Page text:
As a rookie running back with the Ravens, J.K. Dobbins is proudly completing the journey that his father never finished.
Lawrence Dobbins was a great high school running back in La Grange, Texas, but he didn't make it to the NFL. He quit football in college, made some bad choices and died of a stroke in Bartlett State Prison at the age of 33, when J.K. was just 15 years old.
Every Father's Day brings mixed emotions for J'Kaylin Dobbins, who has gone by "J.K." since he was a toddler. Dobbins remembers his dad fondly and misses him greatly. Every time Dobbins carries the football, he carries part of his father's legacy.
"We did a lot together," Dobbins said. "We had long talks. We went on walks. We talked about football, watched football together. We had competitions, because he was fast and I could run fast, too. He'd always say I wasn't faster than him.
"It was always a great time. He was always there for me when he could be. I'm grateful for the time he was here."
The small town of La Grange where Dobbins grew up is located between Austin and Houston. They love their football in La Grange. The stadium seats 3,500, which is more than half the town's population.
Lawrence Dobbins is still a legend in La Grange, after leading his team to the state semifinals in 1997 at the Houston Astrodome. La Grange lost the game, but Lawrence ran for touchdowns of 70 and 74 yards. As a child, J.K. always heard stories about how good his father was.
"I think I came out of the womb wanting to play football," Dobbins said. "I always had a ball, always wanted to play football. Him playing, and watching it on TV, it's always something I wanted to do."
J.K.'s mother, Mya Grounds, gave birth to her son when she and Lawrence were high school sweethearts. Lawrence went to Lincoln University outside of Philadelphia on a track scholarship, but his first love was football so he transferred to Blinn Community College in Brenham, Tx., where he could play football and be closer to Mya and J.K.
According to Grounds, Lawrence's life lost direction at Blinn after he quit the football team in frustration over his lack of playing time. Grounds and Lawrence never married, and his life went downhill.
"Once J. K.'s father lost football, it was almost like he didn't care," Grounds said. "We split up, he ended up doing drugs.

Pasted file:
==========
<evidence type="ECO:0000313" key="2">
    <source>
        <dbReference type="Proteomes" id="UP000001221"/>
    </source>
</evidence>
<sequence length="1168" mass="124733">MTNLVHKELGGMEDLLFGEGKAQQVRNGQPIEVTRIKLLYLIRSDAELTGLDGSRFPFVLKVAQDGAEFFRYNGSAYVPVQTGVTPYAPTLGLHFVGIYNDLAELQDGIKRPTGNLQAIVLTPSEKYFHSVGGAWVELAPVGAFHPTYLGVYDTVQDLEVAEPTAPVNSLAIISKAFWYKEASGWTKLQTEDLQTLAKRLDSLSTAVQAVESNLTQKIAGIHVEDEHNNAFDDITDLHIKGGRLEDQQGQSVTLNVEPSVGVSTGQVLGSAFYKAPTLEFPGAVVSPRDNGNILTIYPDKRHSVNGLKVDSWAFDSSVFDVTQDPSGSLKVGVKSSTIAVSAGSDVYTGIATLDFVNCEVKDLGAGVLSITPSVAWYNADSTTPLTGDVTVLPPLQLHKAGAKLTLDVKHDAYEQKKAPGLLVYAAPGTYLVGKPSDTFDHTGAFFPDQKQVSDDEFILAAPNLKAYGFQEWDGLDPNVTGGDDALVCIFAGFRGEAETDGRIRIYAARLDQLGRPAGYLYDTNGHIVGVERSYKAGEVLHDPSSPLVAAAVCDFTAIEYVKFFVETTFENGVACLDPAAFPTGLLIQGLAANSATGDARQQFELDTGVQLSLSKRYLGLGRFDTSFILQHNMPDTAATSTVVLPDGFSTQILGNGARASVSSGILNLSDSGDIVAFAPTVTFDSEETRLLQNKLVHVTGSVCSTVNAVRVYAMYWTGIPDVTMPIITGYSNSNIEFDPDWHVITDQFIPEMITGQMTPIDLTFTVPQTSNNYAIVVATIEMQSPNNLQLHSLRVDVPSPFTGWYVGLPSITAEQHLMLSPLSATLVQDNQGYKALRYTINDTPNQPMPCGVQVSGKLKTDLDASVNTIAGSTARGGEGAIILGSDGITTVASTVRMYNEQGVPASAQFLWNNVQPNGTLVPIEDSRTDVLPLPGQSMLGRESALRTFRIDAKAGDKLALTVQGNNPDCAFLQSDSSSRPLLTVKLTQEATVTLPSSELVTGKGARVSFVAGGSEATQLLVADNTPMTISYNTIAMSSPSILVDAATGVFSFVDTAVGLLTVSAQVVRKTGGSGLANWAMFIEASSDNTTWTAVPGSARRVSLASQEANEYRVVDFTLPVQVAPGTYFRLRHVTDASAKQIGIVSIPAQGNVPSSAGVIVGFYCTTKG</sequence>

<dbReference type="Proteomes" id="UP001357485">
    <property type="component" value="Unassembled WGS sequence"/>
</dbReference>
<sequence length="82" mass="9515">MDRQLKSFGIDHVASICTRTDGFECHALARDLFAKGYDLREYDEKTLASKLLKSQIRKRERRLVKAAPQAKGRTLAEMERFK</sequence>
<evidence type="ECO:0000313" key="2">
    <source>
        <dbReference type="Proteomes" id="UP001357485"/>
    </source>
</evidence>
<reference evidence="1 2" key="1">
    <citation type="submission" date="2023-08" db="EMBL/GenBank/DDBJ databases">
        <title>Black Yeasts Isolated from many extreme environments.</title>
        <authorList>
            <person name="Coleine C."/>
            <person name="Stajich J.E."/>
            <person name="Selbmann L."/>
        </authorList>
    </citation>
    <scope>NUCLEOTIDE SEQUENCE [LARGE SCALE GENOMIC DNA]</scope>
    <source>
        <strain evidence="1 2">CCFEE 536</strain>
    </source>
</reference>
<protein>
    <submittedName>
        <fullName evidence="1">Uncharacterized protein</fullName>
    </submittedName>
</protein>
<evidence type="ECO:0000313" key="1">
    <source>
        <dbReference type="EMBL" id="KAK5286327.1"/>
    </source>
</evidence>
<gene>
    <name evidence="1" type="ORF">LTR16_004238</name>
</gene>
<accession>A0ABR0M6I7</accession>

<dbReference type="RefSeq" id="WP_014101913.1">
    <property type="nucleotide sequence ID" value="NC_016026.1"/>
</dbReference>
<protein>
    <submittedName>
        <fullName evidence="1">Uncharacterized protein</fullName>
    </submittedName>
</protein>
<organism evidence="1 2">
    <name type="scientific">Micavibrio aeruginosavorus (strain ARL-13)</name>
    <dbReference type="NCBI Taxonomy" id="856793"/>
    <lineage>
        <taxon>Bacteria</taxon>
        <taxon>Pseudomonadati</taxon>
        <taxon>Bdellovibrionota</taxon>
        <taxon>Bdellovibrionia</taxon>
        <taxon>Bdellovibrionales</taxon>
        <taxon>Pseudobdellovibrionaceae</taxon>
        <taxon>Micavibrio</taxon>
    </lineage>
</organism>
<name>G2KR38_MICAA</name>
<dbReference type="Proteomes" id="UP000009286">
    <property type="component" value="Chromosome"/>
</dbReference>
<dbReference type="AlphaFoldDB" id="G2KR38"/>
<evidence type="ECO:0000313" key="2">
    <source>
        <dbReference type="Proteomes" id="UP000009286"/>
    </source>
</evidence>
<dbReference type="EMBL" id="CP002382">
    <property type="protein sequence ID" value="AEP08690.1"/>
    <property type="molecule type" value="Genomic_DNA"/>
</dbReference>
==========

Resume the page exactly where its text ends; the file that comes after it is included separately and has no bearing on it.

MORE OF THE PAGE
"When his father died, I would ask J.K if he was okay, if he needed to talk to someone else about it. But in some ways, he became more motivated. By his father not being able to see how far he has come, it inspired him. J.K. inspires me. He's just a dedicated, driven person."
Dealing with his father's death was difficult, but Dobbins was determined not to let the tragedy ruin his dreams. Football brought Dobbins joy, a way to deal with his grief. He became a better player than his father, making football nights special just like his father did when he played. Dobbins said losing his father at a young age forced him to grow up faster than some of his teammates.
"You've got to be more mature than some other kids, especially as a young man and as a young man of color," Dobbins said. "I had to teach myself things that (other) kids don't have to worry about."
Drawing the attention of colleges all over the country, Dobbins chose Ohio State where he became a starter as a freshman and rushed for 2,003 yards last season as a junior. Many thought Dobbins would be a first-round pick, but when he was still available in the second round, with pick No. 55, the Ravens pounced on him.
"This was a guy that was, in my opinion, one of the very best in college football this year," General Manager Eric DeCosta said after the draft. "He's a very talented guy with electric skills and played at a very high level in a really good conference [on] one of the best teams in college football, so we're excited to get him. He fits us, and I think he's going to be a guy that is going to be a dangerous player for us."
With the Ravens, Dobbins will wear No. 27 in honor of his father, who wore that number in high school. Dobbins hasn't worn No. 27 since Pee Wee football. He went through a stage where he wanted to have his own identity in football, one that wasn't closely linked to his dad. But wearing No. 27 with the Ravens just feels right to Dobbins now.
"My dad had a happy personality, and I think that's me," Dobbins said. "I really try to make people smile whenever I can. I think that's how we're alike."
Dobbins says he's cautious about sharing his feelings with others on Father's Day.
"I'm not really the type that's going to go to social media with something," Dobbins said. "I know what the day means. It's a very touching day to me. I just miss my dad on that day."
However, Dobbins knows his father would be proud to see him preparing for his first NFL season, doing what he loves to do. Dobbins was asked if he had a message for other young men who are without fathers in their life on Father's Day.
"Stay strong," Dobbins said. "Don't give up, because eventually one day you're going to be a father. You want to be there for your kids and set a great example. Keep going."